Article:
Adherence support services in the provision of healthcare have previously been known in various diseases and contexts. Aimed mainly at giving psychosocial support for people with HIV/AIDS, individuals in psychosocial and behavioral disorders as well as substance abuses by people in similar situation, peer counseling service was mainly known to be delivered in such conditions as in an established social networks, community organizations, family settings as well as work place environments, among others. Institutional based peer support services as adherent support services for TB/HIV co-infection has been relatively a recent phenomenon. In Ethiopia, the approach has being used in ART clinics as an integral part of the collaborative care services for TB/HIV co-infected patients. However, there is limited knowledge regarding its impact on the co-infected patients’ healthcare utilization.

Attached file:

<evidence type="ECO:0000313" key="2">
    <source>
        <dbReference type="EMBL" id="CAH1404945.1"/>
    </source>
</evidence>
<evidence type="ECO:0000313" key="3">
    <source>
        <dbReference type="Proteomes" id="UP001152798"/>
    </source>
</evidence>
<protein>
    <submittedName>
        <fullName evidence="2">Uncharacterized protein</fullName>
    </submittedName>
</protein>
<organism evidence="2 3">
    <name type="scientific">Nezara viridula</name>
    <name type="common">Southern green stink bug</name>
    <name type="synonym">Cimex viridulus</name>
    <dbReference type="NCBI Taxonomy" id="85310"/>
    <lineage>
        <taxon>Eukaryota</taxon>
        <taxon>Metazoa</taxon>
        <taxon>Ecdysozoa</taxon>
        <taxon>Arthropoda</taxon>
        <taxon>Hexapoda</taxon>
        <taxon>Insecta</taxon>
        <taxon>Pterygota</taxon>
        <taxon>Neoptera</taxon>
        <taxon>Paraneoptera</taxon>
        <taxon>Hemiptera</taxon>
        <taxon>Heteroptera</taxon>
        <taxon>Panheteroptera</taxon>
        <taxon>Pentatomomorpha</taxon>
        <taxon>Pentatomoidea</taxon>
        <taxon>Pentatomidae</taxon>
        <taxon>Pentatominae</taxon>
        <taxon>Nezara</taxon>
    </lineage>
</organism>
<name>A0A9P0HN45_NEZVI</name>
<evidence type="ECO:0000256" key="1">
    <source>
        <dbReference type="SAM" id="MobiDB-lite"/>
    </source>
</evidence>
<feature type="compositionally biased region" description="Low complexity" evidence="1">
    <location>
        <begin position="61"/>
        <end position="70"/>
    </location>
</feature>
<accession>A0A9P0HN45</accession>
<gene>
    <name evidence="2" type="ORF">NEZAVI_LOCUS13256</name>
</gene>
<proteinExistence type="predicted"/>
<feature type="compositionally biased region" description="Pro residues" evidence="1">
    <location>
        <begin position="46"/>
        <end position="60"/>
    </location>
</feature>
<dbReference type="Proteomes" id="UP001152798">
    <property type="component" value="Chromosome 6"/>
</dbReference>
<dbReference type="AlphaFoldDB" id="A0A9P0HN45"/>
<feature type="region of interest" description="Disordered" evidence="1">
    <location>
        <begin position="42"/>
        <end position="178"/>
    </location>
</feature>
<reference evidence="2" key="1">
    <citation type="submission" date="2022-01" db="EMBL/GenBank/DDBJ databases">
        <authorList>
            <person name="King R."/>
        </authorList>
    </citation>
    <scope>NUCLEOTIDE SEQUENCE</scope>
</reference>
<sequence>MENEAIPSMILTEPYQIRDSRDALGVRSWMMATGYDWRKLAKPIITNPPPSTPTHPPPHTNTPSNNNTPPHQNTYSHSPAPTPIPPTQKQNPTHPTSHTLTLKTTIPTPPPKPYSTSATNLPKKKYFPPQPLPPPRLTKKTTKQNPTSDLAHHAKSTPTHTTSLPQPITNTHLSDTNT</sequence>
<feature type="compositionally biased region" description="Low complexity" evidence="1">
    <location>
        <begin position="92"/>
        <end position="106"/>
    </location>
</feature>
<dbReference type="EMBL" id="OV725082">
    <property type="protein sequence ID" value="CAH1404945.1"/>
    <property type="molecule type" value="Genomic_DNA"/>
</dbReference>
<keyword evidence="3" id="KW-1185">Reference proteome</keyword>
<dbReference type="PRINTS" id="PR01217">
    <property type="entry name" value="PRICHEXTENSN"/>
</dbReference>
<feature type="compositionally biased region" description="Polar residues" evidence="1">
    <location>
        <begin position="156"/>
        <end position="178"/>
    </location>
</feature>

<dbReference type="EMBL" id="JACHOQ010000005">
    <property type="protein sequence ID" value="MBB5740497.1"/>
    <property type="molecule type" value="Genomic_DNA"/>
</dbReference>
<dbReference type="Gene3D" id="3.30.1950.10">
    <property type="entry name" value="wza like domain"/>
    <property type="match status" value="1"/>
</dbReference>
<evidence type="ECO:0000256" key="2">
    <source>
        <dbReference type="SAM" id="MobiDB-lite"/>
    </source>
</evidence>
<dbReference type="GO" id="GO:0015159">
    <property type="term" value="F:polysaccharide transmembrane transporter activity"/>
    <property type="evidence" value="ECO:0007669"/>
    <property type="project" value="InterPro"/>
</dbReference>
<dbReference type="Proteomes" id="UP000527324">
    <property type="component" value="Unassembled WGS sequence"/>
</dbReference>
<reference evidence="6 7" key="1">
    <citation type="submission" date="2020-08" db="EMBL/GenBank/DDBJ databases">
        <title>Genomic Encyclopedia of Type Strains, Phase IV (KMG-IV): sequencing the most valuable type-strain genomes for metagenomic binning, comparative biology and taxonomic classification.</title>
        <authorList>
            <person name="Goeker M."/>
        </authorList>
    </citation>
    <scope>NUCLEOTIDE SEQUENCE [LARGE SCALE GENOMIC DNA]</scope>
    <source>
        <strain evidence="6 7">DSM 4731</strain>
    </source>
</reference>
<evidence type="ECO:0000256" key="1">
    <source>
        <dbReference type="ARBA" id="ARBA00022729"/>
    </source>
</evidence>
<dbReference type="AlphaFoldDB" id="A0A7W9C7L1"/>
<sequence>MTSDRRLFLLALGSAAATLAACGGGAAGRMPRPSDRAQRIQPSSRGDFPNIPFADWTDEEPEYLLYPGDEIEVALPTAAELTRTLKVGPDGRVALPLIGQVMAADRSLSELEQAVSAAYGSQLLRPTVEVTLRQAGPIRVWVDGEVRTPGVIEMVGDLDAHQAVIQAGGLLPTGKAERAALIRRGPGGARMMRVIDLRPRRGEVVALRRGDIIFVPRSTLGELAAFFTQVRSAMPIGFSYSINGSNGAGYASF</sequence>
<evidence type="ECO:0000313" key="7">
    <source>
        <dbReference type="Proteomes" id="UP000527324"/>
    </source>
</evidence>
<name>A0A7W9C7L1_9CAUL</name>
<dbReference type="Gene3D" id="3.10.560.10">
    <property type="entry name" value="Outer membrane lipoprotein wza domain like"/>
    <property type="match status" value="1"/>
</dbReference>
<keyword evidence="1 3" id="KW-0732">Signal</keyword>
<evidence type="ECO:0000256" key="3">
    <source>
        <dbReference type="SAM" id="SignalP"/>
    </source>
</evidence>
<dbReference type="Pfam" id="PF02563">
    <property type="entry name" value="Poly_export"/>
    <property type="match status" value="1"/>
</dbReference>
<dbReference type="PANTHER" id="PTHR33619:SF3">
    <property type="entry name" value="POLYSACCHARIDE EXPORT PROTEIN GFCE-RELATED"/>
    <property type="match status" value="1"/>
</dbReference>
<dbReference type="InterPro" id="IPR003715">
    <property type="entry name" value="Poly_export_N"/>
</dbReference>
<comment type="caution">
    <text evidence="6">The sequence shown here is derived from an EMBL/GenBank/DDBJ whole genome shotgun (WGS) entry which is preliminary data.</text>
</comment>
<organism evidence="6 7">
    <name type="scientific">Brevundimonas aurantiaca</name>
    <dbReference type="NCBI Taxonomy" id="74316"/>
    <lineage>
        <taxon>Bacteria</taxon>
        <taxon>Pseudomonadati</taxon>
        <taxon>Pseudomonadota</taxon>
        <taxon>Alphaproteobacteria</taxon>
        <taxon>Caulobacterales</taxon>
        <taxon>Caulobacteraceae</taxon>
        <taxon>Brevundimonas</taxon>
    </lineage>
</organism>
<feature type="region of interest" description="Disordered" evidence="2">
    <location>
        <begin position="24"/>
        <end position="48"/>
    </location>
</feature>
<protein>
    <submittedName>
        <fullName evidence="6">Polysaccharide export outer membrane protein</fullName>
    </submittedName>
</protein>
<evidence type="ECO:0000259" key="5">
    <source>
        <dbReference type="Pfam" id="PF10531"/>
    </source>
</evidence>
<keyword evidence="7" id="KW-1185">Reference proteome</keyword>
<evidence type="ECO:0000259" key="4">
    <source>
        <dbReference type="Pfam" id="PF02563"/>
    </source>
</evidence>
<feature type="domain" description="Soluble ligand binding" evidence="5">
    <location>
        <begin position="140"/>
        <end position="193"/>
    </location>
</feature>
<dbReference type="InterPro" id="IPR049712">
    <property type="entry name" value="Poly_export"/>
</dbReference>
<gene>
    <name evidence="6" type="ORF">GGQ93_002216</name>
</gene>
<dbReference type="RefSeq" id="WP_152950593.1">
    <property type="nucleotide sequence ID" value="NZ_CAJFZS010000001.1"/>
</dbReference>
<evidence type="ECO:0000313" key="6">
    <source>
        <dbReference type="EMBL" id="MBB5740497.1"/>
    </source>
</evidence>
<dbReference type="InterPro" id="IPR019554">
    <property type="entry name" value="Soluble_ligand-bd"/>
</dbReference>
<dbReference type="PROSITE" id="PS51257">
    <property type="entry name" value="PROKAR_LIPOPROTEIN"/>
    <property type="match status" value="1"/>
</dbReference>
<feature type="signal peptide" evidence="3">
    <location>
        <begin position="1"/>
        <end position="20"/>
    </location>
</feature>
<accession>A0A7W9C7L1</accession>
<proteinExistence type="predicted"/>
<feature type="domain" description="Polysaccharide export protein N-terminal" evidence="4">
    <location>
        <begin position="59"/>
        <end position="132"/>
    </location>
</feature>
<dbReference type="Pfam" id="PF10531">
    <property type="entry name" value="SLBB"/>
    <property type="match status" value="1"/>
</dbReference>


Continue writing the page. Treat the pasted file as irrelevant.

The central purpose of this study is to investigate the impact of integrating Peer approach as Adherence support services on TB/HIV Co-infected Patients healthcare utilization as explained by the patients’ medication adherence and retention in care services.
The study has adopted a qualitative research approach recruiting participants from TB/HIV co-infected patients, lay peer counselors as well as professional health workers in two ART clinics of two public hospitals located in two Regional States (Addis Ababa and Oromia) in Ethiopia.
The study revealed that the integration of peer counselors in the ART clinics played a substantial significance role in enabling TB/HIV co-infected patients adhere to their medications and utilize their care services. Giving experiential information with respect to medication, strategies of managing social effects of the disease and clinical effects of medications, have been found some of the critical importance of institutionalizing the service.
However, though with varying degrees, factors such as Health Belief and Patient attitudes, patients Socio-Economic Factors as well as Medication Related Factors are still found to be negatively impacting TB/HIV co-infected patients health services Utilization.
The study also showed that the TB/HIV integrated services could be made more effective by addressing the human and physical constraints as well as training needs of the peer counselors.